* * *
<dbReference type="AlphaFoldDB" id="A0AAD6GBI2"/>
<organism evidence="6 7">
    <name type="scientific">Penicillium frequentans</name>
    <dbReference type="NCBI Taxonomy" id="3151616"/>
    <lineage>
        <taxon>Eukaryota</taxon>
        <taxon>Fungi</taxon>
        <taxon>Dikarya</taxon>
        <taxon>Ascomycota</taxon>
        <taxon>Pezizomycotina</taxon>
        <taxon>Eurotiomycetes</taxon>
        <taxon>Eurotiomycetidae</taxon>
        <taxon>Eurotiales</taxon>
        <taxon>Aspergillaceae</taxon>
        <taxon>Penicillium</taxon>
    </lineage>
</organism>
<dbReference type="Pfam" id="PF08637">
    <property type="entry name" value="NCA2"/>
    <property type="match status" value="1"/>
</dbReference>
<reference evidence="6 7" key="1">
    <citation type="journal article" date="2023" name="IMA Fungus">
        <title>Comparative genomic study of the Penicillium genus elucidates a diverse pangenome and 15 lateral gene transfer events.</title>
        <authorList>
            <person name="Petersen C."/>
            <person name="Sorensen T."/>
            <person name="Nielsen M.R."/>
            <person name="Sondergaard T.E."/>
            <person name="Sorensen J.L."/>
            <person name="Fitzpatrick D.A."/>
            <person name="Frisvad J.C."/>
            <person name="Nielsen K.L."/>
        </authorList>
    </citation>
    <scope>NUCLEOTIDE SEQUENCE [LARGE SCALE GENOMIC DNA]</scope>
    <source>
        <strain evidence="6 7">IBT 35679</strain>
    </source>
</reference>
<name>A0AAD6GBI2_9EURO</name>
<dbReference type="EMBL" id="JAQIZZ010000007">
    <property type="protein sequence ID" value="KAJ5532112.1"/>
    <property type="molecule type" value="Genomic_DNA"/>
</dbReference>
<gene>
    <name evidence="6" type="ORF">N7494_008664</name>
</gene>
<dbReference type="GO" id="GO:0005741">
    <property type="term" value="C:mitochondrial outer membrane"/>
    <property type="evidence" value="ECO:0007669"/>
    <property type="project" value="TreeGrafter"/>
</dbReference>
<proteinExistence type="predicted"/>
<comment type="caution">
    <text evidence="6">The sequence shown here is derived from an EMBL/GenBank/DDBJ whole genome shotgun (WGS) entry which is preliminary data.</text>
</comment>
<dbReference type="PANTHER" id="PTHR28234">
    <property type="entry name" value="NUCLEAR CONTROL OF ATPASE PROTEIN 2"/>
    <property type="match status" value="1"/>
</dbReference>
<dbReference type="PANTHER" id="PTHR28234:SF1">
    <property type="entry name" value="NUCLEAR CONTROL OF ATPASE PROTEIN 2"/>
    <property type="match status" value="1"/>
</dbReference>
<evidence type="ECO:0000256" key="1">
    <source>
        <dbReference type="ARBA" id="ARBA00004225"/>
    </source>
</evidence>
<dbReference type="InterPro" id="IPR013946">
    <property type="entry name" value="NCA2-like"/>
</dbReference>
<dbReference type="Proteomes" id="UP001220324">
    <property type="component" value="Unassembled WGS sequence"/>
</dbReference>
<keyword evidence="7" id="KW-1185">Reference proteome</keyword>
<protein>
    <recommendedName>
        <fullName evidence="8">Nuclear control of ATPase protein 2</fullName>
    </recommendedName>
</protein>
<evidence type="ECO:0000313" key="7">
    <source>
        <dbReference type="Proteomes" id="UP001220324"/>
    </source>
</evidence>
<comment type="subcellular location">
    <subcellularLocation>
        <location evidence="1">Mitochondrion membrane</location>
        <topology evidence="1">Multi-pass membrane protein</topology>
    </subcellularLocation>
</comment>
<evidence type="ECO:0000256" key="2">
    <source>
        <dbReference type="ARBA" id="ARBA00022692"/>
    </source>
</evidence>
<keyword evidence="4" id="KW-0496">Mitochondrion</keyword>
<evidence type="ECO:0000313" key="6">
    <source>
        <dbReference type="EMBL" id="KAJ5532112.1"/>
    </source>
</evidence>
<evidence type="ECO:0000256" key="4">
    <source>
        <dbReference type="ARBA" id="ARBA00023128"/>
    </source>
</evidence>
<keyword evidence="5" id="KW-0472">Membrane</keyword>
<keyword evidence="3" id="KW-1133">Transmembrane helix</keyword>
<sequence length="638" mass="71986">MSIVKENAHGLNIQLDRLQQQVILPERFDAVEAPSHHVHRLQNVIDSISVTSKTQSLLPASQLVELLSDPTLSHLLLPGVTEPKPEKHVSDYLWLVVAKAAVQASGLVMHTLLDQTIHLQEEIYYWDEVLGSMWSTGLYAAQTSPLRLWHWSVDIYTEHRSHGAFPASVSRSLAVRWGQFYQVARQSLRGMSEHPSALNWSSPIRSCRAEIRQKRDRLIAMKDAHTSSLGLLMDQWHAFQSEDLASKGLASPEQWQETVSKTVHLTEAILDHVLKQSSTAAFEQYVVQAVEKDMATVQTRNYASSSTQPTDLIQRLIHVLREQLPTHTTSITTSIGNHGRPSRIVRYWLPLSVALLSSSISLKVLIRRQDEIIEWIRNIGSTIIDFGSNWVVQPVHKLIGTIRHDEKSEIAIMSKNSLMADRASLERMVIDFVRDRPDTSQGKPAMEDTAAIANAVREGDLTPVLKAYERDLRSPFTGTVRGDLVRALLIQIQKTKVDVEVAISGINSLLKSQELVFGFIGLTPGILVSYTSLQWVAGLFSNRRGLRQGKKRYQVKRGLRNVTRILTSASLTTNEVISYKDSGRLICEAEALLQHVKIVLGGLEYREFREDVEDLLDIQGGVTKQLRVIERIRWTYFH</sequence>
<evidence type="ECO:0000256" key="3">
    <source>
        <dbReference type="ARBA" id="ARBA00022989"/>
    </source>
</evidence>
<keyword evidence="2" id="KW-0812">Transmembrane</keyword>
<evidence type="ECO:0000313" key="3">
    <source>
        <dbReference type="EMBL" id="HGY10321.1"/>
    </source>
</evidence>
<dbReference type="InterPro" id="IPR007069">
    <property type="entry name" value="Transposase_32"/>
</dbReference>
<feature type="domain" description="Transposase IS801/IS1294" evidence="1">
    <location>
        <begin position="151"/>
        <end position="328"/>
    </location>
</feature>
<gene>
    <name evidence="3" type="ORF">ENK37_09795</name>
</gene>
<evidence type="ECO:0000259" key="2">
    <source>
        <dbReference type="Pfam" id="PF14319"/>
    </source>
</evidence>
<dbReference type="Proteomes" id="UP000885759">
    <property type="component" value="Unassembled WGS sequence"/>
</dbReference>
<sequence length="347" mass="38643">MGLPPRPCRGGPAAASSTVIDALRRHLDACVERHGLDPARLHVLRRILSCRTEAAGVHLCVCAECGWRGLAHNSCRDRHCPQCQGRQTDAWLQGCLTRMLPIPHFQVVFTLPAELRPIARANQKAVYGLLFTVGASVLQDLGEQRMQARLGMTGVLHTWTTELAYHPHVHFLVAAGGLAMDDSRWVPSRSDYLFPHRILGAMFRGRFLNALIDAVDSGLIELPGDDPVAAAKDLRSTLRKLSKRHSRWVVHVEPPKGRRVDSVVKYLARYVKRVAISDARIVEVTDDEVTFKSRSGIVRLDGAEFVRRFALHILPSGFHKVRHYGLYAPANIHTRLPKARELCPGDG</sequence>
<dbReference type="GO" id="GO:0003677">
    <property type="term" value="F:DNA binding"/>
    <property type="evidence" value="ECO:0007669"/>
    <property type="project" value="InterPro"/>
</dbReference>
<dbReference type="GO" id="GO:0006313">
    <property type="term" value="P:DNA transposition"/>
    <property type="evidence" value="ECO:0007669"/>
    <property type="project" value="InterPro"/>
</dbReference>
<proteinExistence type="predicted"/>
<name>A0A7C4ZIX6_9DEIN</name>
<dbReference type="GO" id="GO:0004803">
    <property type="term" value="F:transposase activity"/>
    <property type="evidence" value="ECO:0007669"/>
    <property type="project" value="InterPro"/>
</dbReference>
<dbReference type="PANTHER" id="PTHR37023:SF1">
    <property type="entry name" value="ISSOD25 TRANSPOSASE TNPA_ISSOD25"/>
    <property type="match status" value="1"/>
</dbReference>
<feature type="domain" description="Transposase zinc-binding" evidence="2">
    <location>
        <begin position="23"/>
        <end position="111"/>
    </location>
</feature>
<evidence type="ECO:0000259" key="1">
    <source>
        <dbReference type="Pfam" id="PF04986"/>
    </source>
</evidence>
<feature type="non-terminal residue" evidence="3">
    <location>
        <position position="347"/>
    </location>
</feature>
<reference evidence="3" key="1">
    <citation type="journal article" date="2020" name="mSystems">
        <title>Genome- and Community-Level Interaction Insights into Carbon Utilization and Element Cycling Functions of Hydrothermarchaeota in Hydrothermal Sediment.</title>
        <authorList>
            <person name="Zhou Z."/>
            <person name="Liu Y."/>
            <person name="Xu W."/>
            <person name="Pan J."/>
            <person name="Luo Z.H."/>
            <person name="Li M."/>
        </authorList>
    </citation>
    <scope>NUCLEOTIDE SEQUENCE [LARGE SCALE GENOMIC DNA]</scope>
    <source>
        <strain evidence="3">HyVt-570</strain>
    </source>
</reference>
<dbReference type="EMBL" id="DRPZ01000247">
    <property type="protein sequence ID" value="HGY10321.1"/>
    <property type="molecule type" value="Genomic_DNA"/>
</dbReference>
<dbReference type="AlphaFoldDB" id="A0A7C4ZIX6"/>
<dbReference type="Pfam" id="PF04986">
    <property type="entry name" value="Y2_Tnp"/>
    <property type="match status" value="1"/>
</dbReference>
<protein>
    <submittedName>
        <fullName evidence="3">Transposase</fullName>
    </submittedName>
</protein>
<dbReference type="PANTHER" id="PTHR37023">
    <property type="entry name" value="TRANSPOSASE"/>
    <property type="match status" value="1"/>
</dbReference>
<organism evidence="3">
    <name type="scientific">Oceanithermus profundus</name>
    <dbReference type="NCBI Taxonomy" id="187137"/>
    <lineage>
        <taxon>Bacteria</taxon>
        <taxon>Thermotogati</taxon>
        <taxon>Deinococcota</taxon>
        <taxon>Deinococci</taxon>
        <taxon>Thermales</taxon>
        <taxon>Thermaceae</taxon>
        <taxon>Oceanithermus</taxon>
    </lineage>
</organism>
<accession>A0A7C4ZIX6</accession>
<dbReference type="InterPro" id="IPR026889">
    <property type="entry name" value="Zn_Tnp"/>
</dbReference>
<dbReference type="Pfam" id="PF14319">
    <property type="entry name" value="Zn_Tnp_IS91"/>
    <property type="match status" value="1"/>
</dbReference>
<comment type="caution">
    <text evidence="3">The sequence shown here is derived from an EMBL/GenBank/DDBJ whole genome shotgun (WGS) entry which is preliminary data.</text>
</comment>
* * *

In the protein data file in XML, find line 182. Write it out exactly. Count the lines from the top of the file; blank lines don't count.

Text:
<reference evidence="3" key="1">